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nflfever2002_boxshot.jpg (8493 bytes)

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by Microsoft

screen16.jpg (3867 bytes)When the original NFL Fever 2000 came out for the PC, we liked it for a lot of reasons. At that time the PC football game market was dominated by the Madden monopoly, and it was nice to see anyone attempt to break into it. NFL Fever did so with a stunning debut. It was exceptionally pretty—at that time the best-looking football game ever, and its passing game was passably realistic and a hell of a lot of fun. But it had some real weaknesses too, including a nonexistent stats tracking feature and a broken running game—as in it was impossible to run, even against really bad teams. No problem, we thought—give the boys at Microsoft a year to tweak this stuff, and when NFL Fever 2001 comes out, we’ll have a game that can really give Madden a run for its money. But then, alas, we heard there would be no more NFL Fever for the PC. Instead Microsoft would be designing these games for some damn thing called the Xbox, which to us PC football fans in the pre-Dreamcast/PS2 world seemed like the worst thing in the world.

screen10.jpg (4173 bytes)Well, two years later the first iteration of NFL Fever for the Xbox, NFL Fever 2002, has been released. Overall, it’s still a lot of arcade fun, and it still looks great. Even better, the running game has been fixed and a great stats package included. But it’s not a very realistic game, and I doubt it even aspires to be one—mostly because it’s far too easy to throw long TD passes and break off long punt and kickoff returns. NFL Fever should probably be called Big Play Football, and if you’re OK with a game that rewards just about every offensive possession with a touchdown, you’ll like it just fine. On the other hand, hard-core realism fans should probably stick with Madden.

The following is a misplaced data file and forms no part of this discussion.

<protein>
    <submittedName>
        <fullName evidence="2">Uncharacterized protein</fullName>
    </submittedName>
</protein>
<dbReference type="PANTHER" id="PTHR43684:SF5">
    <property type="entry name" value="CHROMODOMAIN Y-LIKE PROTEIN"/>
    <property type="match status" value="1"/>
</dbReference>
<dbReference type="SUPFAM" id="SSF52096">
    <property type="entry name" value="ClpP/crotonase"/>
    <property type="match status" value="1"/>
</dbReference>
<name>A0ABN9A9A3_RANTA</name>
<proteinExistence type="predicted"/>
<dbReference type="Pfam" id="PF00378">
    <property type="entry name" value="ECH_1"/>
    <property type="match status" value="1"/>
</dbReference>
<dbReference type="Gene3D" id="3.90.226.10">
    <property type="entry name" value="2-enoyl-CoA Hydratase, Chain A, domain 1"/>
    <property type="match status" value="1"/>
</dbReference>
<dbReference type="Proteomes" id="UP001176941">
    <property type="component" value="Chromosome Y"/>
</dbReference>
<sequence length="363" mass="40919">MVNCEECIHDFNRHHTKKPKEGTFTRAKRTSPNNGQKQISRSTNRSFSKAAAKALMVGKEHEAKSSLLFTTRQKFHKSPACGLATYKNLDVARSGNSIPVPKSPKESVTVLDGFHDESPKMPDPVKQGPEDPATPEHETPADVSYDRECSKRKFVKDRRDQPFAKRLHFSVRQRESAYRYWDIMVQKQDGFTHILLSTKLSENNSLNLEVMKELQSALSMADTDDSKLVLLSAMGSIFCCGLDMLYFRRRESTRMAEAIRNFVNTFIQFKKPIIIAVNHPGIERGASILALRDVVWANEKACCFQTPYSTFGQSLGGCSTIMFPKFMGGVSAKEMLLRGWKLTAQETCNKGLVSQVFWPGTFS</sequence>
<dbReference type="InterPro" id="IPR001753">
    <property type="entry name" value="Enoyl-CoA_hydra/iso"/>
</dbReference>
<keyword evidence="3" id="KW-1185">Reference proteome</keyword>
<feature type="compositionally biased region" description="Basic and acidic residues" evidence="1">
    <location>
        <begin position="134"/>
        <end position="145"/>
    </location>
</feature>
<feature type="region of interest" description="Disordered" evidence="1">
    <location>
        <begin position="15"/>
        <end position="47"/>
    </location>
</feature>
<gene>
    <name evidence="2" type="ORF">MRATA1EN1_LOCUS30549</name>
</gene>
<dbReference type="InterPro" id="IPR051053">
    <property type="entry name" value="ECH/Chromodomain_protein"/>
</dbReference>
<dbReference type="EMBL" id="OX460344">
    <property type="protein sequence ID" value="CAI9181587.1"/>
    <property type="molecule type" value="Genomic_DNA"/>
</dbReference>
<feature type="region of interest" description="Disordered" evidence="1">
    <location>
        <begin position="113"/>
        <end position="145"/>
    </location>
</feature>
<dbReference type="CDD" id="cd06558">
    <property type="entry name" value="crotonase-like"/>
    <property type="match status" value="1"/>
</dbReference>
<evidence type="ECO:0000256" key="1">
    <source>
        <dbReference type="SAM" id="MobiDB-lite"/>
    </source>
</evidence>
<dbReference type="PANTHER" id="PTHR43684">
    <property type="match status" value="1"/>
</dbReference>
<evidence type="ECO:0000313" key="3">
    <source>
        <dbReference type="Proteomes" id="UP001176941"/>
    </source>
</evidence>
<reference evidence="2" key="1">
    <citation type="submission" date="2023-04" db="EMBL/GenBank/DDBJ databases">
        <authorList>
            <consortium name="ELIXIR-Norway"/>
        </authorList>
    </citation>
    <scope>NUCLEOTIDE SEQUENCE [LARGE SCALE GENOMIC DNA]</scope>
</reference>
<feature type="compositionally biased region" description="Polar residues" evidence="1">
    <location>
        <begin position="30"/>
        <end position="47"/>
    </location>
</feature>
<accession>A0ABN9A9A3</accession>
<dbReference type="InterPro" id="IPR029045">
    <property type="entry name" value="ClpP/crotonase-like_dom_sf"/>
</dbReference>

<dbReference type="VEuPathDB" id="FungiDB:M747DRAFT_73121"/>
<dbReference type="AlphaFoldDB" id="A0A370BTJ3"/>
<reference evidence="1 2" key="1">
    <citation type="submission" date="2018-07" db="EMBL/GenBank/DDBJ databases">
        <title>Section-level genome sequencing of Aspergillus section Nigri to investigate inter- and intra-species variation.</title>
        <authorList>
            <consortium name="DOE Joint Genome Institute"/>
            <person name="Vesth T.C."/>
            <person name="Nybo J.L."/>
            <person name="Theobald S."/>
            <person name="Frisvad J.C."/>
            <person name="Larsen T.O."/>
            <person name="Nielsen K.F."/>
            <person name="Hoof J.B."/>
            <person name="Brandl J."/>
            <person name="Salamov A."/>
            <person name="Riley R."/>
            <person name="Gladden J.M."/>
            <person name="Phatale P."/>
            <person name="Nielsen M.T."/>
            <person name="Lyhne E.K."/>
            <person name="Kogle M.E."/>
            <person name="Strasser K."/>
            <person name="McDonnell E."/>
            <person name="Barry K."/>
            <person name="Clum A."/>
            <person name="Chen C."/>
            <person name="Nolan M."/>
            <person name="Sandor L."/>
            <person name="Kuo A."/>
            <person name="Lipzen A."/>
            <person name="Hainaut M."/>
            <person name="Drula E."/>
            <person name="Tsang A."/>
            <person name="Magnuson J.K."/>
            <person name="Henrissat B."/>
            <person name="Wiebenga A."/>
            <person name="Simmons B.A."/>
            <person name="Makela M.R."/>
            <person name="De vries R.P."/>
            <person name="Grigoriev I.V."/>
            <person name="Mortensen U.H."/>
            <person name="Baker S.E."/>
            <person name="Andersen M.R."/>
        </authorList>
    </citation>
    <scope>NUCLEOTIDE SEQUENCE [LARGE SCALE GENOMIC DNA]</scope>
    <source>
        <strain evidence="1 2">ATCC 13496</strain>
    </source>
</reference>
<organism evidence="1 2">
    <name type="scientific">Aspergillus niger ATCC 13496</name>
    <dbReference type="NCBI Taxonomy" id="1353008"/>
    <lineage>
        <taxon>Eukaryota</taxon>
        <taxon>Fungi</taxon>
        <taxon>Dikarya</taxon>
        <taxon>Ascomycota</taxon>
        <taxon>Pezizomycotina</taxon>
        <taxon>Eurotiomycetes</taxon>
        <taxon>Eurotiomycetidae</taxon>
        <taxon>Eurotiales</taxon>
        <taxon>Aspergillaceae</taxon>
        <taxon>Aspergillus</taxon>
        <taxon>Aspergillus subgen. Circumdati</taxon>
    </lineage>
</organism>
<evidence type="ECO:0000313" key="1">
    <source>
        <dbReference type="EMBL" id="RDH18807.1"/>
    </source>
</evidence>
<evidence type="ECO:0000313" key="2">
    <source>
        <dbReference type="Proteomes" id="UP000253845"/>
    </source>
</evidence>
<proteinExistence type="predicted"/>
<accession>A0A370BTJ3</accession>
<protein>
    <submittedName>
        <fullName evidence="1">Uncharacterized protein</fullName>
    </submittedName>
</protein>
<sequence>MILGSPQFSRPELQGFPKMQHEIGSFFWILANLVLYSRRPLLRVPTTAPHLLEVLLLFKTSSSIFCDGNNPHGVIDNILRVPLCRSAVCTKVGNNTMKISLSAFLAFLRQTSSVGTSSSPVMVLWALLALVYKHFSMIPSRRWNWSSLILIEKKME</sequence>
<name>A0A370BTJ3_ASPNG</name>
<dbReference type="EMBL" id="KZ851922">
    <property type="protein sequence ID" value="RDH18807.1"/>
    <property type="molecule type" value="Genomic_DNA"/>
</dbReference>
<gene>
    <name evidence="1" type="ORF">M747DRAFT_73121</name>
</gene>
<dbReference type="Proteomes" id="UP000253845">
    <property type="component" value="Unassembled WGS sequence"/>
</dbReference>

screen6.jpg (4342 bytes)NFL Fever comes loaded with features, including a very nice training camp that familiarizes you with the game’s controls and allows you to unlock fantasy teams. The game’s practice mode is both very useful and easy to use, and allows you to try out plays before facing a live opponent. The game also includes a dynasty mode good for 25 seasons with drafts and a fantasy challenge mode that will pit you against some very challenging fantasy teams like the War Elephants, Skeletons, and Hackers. You can also unlock fantasy teams to play and fantasy stadiums to play in. The game’s powerful player editor allows you to create players or even edit existing ones, and a general manager feature allows you to wheel and deal to your heart’s content. All told, NFL Fever has features to equal those of any other game out there, including an excellent stats package. The game’s interface is solid, though it could use a little tweaking.

screen99.jpg (4478 bytes)But the best thing about NFL Fever is its graphics. It just looks great, with the best eye for detail of any NFL game and varied and very smooth animations. Player models—though a little bulky—look even more photorealistic than the NFL 2K series, and player animations are spookily accurate. Running backs make beautifully fluid cuts, receivers dive gracefully for passes, linemen lock up and muscle each other around. Crowds and sideline details are especially good, and very much better than Madden’s inexplicably hideous ones. All the game’s stadiums are nicely drawn and atmospheric, except for the ones that have no atmosphere. The game’s sound effects are also top drawer—there’s much grunting and bashing, and big collisions will make you cringe. And while the game’s voice commentary has all the usual weaknesses of video football commentary—it’s repetitive, it’s sometimes wrong, and it’s a little hokey—these are also the usual weaknesses of real-life football commentary, so what did you expect?

screen1.jpg (4665 bytes)So, the game’s packed with features and damned good-looking. While these are definite pluses, in the end a game will stand or fall on its gameplay, and NFL Fever’s gameplay has its ups and downs. Let’s begin our discussion of NFL Fever gameplay with an examination of its strongest suit, the running game.